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After what seems like far too long, KnowFASD is back in operation! To those of you who use the site regularly and have been waiting for its return, thank you for your patience.

If you have never visited the site, please feel free to drop by and check it out! Take a browse through the interactive home page and learn more/find help on the site’s wiki.

Our goal with KnowFASD is to provide a comprehensive site where viewers can learn about the neurobehavioural deficits associated with FASD throughout the lifespan and link to intervention options.

The main homepage of the website is an interactive interface where viewers can scroll through the lifespan of individuals with FASD, with neurobehavioural issues at each developmental stage presented as they may appear in day-to-day life. By clicking on a neurobehavioural issue, viewers are directed to a “wiki” (which works in a similar fashion to Wikipedia) housing information from current research on the neurobehavioural issue at hand. Each wiki page discusses a specific neurobehavioural issue: how it presents, potential causes, and potential consequences. At the bottom of each page, a link is provided to topic-specific intervention options.

Please feel free to visit the site, pass it along, and give us your feedback or suggestions. Check back often as we continue to upload information, links, and resources.

Visit KnowFASD



Do you live in the Edmonton, AB area?

Do you have a child between the ages of 4 and 10 with an FASD diagnosis?


The University of Alberta is conducting an intervention study for children with FASD. Children who are eligible for the study will be randomly assigned to either a math intervention or a social skills intervention.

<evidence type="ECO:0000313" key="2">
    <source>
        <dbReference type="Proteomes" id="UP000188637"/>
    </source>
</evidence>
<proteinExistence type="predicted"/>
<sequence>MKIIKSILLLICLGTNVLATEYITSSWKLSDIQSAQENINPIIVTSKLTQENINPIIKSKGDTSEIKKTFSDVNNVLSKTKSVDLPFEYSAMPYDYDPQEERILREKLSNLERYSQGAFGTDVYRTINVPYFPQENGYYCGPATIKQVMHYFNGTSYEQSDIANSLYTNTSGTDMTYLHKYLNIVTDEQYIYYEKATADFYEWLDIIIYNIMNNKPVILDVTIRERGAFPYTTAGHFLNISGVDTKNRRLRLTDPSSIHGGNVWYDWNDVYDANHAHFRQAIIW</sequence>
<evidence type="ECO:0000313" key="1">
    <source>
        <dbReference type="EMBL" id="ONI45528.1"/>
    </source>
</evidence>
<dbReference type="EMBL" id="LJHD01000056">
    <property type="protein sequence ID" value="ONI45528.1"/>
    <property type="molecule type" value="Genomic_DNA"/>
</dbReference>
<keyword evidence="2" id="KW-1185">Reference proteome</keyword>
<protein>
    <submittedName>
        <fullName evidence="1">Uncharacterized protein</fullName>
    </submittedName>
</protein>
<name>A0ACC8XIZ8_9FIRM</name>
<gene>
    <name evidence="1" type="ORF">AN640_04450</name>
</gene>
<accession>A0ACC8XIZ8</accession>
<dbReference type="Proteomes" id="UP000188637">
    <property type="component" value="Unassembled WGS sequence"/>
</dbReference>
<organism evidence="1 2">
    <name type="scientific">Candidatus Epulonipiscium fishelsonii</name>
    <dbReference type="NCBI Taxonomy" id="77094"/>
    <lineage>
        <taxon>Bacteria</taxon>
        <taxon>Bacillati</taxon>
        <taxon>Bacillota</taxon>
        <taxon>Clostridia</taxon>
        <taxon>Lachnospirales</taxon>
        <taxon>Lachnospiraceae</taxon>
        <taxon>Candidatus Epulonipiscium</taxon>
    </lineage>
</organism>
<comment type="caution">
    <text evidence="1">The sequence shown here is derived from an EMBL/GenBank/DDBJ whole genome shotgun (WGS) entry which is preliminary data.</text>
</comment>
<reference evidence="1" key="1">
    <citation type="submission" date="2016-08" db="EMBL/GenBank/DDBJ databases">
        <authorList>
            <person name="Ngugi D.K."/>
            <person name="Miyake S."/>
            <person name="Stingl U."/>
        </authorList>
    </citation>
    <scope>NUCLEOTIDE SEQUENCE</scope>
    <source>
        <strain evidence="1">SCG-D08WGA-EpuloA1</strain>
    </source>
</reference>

Please read the Information Poster to learn more.

Have questions? 

Email or call (780) 735-7999 ext. 15631 for more information or to see if your child is eligible

The internet is a wealth of information. Check out these new videos and webinars related to FASD intervention…

FASD Learning Series “Cognitive Interventions to Improve Math Skills”

This month’s FASD Learning Series webcast isCognitive Interventions to Improve Math Skills” Wednesday, March 28, 2012, 9-11 AM.

Topics to be discussed:

  • Research on FASD memory interventions
  • Math interventions in other clinical populations, and their implications for FASD
  • Specific intervention strategies
  • Evidence based practice
  • Application of research

Register now to attend the FREE live webcast.

Check out the Government of Alberta’s FASD Learning Series page to watch archived videos from previous presentations.

Neurodevnet FASD Video Resources

NeuroDevNet is trans-Canada research initiative that studies brain development in children.

On their resources page, the FASD Family Support video is a compilation of personal anecdotes about the need for support for families of children with FASD.

Some tips for families from the speakers in the video:

  • Try to find something every day to make the child with FASD feel good about what they are doing. Find something to pat them on the back for.
  • Think positive. Look for reasons to keep trying.
  • Have a good support system.
  • Trust your instincts and “think outside the box.”
  • Nurture children with FASD and remember to deal with them according to their functional age, which may be younger than their chronological age.
  • It is important for the child to self-advocate.

Below the videos, there are also several good links to web-based resources.

For Healthcare Providers: Free FASD Webinars Funded by the American Academy of Pediatrics, New Jersey Chapter

Part 2 of  the American Academy of Pediatrics funded webinars covers Assessment and Management of FASD.

The webinar will discuss areas of need for individuals with FASD and their clinical implications, distinguishing between  FASD and similar diagnoses, and management of FASD care coordination. The webinar will air on March 20, 2012, from 12:15-1:30 PM, EDT. Register here.

New Video about Movement, Attention and Learning from BC’s Provincial Outreach Program for FASD (POPFASD).

Chris Rowan of Sunshine Coast Occupational Therapy, Inc. speaks about the importance of movement and the stimulation of proprioception and the vestibular system as a precursor to attention and learning.

Watch the video on the POPFASD website.

The POPFASD website also contains a strong library of past eLearning videos with some great intervention information!

To Our Readers:

Do you know of a resource or webinar that you would like to share? Leave us a comment!

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